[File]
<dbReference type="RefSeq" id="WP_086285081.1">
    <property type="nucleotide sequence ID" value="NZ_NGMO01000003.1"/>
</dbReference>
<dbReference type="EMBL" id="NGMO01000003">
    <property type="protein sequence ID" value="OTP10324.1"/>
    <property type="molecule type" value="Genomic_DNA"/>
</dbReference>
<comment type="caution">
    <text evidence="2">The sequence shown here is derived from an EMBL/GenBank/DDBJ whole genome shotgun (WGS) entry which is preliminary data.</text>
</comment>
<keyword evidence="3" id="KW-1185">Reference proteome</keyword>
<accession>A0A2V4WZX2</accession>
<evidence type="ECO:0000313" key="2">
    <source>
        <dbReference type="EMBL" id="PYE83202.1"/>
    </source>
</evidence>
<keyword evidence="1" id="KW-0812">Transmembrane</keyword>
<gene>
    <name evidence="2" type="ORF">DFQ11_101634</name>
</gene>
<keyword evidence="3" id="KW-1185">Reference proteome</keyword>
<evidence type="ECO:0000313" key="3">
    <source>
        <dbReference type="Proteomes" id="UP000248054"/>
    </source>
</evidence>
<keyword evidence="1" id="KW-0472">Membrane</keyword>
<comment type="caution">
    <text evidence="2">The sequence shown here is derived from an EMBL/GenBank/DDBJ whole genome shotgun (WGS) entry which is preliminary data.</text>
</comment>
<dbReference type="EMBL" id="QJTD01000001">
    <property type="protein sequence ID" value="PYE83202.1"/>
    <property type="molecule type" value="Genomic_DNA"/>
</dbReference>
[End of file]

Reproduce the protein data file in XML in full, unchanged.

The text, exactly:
<dbReference type="RefSeq" id="WP_086285081.1">
    <property type="nucleotide sequence ID" value="NZ_NGMO01000003.1"/>
</dbReference>
<dbReference type="EMBL" id="NGMO01000003">
    <property type="protein sequence ID" value="OTP10324.1"/>
    <property type="molecule type" value="Genomic_DNA"/>
</dbReference>
<comment type="caution">
    <text evidence="2">The sequence shown here is derived from an EMBL/GenBank/DDBJ whole genome shotgun (WGS) entry which is preliminary data.</text>
</comment>
<keyword evidence="3" id="KW-1185">Reference proteome</keyword>
<accession>A0A2V4WZX2</accession>
<evidence type="ECO:0000313" key="2">
    <source>
        <dbReference type="EMBL" id="PYE83202.1"/>
    </source>
</evidence>
<keyword evidence="1" id="KW-0812">Transmembrane</keyword>
<gene>
    <name evidence="2" type="ORF">DFQ11_101634</name>
</gene>
<keyword evidence="3" id="KW-1185">Reference proteome</keyword>
<evidence type="ECO:0000313" key="3">
    <source>
        <dbReference type="Proteomes" id="UP000248054"/>
    </source>
</evidence>
<keyword evidence="1" id="KW-0472">Membrane</keyword>
<comment type="caution">
    <text evidence="2">The sequence shown here is derived from an EMBL/GenBank/DDBJ whole genome shotgun (WGS) entry which is preliminary data.</text>
</comment>
<dbReference type="EMBL" id="QJTD01000001">
    <property type="protein sequence ID" value="PYE83202.1"/>
    <property type="molecule type" value="Genomic_DNA"/>
</dbReference>